A team of astronomers from Cornell University have published a new paper titled "New Horizons Observations of the Cosmic Optical Background," which explains that, using new measurements from the New Horizons space probe, the universe is actually physically brighter than they thought. Or at least, it's not completely dark like they expected it to be.
The New York Times sums this up well:
Four billion miles from the sun, far from bright planets and the light scattered by interplanetary dust, empty space was about twice as bright as would be expected Dr. Lauer and his colleagues found. The most likely explanation, he said, was that there were more very faint galaxies or star clusters contributing to the background light of the universe than their models indicated. Or even that black holes in the centers of otherwise undistinguished galaxies were pumping extra energy into the void.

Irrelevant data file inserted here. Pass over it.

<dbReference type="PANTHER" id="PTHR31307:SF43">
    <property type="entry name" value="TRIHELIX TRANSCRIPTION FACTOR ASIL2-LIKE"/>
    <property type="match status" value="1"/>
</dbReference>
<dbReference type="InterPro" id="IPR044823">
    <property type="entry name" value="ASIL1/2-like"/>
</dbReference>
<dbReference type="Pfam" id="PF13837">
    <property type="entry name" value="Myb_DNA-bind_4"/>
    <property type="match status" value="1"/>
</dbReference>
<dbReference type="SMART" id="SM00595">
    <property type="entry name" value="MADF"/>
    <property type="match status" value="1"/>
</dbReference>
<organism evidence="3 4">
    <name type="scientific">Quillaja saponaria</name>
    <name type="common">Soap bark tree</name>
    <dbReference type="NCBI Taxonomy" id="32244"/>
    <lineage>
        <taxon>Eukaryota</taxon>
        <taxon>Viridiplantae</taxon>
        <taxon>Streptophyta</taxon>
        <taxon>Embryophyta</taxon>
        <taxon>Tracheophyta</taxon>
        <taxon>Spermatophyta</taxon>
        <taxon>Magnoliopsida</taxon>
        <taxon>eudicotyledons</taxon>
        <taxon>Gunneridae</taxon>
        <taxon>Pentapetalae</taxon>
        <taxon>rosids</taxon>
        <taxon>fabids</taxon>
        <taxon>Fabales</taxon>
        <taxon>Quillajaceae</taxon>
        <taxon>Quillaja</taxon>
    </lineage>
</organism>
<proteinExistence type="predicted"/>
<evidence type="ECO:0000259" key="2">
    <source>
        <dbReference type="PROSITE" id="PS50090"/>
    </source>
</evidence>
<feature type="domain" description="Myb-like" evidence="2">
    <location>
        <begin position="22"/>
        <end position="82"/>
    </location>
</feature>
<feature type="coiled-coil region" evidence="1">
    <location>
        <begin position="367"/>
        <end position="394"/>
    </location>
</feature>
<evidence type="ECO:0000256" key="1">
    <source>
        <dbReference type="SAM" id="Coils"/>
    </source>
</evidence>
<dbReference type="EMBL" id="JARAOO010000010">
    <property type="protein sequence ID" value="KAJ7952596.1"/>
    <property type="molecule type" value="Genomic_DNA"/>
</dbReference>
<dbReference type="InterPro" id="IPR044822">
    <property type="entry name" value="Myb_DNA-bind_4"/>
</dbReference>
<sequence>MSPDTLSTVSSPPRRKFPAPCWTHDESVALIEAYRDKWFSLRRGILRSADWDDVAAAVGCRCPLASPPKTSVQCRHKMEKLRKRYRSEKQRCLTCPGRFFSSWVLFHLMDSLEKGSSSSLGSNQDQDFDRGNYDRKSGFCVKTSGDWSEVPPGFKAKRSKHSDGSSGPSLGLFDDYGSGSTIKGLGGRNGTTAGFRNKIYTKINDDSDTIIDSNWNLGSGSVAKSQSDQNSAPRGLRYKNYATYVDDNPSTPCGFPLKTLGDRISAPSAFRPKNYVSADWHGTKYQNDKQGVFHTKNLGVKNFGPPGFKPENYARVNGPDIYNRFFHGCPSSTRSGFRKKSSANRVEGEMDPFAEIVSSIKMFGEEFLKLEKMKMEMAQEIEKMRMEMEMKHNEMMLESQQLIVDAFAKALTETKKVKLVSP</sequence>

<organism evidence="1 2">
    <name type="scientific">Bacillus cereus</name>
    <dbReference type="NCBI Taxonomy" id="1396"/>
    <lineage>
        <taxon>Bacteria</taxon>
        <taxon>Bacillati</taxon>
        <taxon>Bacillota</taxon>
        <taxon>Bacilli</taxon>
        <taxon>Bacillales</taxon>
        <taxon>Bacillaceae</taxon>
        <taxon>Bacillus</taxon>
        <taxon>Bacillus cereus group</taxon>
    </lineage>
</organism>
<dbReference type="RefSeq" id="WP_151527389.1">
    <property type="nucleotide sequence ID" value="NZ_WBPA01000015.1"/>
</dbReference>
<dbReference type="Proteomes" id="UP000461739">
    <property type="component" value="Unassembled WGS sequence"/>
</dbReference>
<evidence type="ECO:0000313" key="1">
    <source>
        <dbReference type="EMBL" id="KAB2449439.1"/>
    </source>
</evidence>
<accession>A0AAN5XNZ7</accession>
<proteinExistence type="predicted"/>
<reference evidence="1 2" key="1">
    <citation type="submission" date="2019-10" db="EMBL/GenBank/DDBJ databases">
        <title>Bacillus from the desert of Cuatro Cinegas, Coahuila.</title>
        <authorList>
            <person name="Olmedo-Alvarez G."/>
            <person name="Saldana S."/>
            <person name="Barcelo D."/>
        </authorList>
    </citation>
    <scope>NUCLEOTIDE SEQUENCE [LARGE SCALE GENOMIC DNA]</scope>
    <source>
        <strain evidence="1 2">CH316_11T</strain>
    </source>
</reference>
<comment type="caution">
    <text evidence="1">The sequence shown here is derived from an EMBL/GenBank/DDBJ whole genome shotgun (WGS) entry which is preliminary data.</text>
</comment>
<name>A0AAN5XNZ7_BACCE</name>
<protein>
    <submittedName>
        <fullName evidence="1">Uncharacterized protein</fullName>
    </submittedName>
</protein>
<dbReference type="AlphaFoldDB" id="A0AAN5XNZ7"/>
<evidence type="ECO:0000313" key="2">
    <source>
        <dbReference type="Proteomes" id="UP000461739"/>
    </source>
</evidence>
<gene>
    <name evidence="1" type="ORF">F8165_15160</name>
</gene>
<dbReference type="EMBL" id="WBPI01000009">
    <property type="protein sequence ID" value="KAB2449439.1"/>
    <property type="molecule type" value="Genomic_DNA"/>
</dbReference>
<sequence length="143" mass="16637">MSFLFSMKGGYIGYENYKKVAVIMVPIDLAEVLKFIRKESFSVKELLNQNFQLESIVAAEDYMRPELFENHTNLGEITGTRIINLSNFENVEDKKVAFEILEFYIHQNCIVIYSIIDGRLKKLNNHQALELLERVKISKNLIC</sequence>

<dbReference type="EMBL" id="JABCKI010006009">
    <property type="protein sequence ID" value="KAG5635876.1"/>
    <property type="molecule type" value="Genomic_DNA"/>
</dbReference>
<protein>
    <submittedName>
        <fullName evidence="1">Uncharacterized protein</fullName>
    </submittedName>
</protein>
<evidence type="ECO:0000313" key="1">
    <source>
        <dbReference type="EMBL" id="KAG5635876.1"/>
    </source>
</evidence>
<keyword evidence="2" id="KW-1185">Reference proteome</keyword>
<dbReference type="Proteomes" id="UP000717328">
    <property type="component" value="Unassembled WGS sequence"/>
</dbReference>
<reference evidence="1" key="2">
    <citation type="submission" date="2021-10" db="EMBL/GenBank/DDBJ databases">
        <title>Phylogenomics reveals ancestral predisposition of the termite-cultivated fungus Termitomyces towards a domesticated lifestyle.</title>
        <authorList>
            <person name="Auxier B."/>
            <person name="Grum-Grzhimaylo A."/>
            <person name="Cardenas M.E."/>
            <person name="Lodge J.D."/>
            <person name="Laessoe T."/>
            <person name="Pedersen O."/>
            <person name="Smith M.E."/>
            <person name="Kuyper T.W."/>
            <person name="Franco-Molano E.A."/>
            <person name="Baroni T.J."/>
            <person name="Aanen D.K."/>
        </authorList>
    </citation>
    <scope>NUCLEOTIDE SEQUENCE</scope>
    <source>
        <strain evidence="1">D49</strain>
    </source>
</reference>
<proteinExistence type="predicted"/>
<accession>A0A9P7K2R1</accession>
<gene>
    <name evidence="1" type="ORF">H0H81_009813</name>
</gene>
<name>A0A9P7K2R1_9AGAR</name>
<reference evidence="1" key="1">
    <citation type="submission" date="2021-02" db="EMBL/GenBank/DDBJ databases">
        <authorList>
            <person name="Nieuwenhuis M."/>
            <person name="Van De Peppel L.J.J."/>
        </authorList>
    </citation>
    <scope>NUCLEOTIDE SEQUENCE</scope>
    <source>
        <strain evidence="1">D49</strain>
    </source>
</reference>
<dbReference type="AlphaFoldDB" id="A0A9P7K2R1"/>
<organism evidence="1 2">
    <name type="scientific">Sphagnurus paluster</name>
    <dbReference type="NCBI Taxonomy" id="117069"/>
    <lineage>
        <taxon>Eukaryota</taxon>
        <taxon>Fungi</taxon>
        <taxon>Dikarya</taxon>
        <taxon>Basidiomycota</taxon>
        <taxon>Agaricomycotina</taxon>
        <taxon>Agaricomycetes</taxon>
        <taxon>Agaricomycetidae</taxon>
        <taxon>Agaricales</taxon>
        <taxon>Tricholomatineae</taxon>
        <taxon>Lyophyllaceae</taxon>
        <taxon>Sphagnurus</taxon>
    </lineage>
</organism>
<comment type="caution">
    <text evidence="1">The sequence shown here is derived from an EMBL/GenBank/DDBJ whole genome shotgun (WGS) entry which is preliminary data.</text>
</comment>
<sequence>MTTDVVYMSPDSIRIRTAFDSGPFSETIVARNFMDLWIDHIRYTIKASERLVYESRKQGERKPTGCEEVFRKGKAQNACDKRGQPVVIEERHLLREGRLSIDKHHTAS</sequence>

A less exciting possibility, Dr. Lauer said in an email, was that "we messed up and missed a light source or camera artifact that we should have figured out. This is what I worry about the most."
It's also possible that this light source may be coming from so-called "dark matter," suggesting that mysterious material (which comprises some 85% of the cosmos) some of it may not be as dark as believed either. It wasn't until 2018 that scientists were able to calculate just how much non-dark matter is out there. But they may be able to build off of that knowledge to help them find the source of this strange light.
Or maybe it is, as Dr. Lauer suggested, just another one for 2020 to laugh at us.
New Horizons Observations of the Cosmic Optical Background [Cornell University]
Outer Space Just Got a Little Brighter [Dennis Overbye / New York Times]
Image: Bruno Gilli/ESO (CC 4.0)